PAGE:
Tuesday, August 25, 2009
An important point on Jatropha and its cultivation
The first picture depicts a rain fed crop with no fertilizer on a normal soil.
Picture 2 shows the plants with moderate irrigation and application of fertilizer.
NOTE: The original article may not be accessible anymore-I keep getting an authorization error everytime I try with Firefox though I'm using a proxy.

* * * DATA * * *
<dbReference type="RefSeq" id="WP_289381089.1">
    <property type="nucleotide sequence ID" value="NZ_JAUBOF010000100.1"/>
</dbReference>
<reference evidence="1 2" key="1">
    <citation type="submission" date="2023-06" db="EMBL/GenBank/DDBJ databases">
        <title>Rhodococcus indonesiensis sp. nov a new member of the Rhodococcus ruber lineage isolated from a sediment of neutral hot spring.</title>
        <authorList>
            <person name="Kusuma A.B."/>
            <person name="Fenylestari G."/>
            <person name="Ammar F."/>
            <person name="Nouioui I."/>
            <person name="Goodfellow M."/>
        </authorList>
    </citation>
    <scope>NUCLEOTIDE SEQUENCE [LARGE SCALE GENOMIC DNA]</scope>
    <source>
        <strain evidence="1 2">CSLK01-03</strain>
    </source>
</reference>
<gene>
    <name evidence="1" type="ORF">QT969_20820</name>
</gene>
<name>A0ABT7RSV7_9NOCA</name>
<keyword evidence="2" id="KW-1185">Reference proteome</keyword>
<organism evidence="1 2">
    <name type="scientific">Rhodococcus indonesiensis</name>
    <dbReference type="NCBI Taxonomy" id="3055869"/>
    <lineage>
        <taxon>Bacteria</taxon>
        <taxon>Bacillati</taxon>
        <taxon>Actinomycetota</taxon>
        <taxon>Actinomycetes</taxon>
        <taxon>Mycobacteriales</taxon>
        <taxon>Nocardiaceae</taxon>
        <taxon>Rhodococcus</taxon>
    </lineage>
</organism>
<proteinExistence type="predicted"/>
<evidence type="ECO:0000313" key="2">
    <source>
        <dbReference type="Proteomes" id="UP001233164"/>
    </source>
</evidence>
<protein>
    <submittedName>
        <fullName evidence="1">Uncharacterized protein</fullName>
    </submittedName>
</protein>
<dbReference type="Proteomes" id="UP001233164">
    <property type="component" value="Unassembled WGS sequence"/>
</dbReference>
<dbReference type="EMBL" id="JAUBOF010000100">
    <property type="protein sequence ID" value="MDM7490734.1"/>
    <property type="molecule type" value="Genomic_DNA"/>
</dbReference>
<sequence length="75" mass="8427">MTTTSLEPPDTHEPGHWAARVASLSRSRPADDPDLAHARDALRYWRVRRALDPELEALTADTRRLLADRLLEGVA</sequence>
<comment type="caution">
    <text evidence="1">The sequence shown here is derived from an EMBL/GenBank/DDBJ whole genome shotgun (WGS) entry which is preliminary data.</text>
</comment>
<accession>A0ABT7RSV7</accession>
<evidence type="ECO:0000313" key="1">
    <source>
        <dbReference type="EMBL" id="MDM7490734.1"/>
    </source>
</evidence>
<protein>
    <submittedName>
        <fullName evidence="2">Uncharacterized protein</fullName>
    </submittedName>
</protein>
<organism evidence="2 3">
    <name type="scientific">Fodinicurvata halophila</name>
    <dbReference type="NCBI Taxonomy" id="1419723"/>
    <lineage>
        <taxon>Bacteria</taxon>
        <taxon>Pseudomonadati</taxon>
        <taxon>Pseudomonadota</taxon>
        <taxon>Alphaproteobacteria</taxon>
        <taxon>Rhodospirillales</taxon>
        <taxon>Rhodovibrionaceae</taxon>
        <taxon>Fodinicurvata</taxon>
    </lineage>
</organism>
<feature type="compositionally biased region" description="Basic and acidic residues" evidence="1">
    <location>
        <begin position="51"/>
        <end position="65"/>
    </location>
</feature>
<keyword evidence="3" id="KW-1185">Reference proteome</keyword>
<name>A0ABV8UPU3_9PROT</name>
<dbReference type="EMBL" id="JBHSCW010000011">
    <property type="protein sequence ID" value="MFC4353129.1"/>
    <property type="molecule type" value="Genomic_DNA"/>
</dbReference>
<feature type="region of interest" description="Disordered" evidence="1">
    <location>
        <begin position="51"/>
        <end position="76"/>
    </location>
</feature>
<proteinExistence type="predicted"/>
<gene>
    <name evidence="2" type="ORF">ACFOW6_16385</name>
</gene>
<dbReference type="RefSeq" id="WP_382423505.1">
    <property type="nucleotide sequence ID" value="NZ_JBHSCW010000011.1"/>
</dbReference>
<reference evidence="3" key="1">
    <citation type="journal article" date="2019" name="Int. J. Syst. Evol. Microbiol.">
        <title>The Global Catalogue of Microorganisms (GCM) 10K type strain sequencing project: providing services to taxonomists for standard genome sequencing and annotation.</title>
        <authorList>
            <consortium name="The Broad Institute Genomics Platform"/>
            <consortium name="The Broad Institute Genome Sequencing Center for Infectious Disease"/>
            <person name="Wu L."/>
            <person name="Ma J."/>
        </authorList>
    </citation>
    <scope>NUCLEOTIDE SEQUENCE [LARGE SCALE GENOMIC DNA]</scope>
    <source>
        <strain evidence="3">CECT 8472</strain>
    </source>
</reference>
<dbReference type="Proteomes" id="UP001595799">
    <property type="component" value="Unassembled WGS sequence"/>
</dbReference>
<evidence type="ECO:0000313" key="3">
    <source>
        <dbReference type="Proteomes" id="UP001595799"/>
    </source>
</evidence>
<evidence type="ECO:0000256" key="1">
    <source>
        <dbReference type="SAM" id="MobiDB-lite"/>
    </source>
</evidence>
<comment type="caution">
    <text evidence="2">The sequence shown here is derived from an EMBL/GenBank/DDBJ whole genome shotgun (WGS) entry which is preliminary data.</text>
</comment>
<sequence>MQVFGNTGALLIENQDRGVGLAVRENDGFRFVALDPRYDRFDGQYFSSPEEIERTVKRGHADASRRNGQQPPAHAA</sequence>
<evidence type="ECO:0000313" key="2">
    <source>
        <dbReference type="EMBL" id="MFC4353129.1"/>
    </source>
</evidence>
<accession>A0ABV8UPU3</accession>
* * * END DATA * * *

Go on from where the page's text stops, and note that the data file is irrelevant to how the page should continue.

This article, as implied in the url, talks about the failure of a Jatropha project due to lack of investors, but emphasizes another aspect of Jatropha that is ESSENTIAL to the whole issue. Jatropha curcas CAN grow in wasteland or marginal lands-however, it will NOT grow enough or produce enough fruit to be ECONOMICALLY VIABLE. Like any other cash crop, Jatropha needs to have inputs-fertilizer, water (these two mainly in the first 2-3 years of the plants life, where it is still in the important growth phase) and maintenance. Farmers cannot expect to get something from no input. I cannot stress this enough (hence the use of capitalization at strategic points)-although Jatropha can grow on poor soils, it needs care like any other crop in order to achieve its full potential. Rest assured, Project Jatropha is having the farmers plant the high-quality seedlings on rain-fed, decent soils and has also provided the farmers with agronomic training to enable them to maximize the seed output of the plants given. It is imperative that wherever Jatropha projects are undertaken, especially in coordination with small farmers, that an emphasis is placed on the need to cultivate the plant if one wants to produce an economically viable quantity of seeds.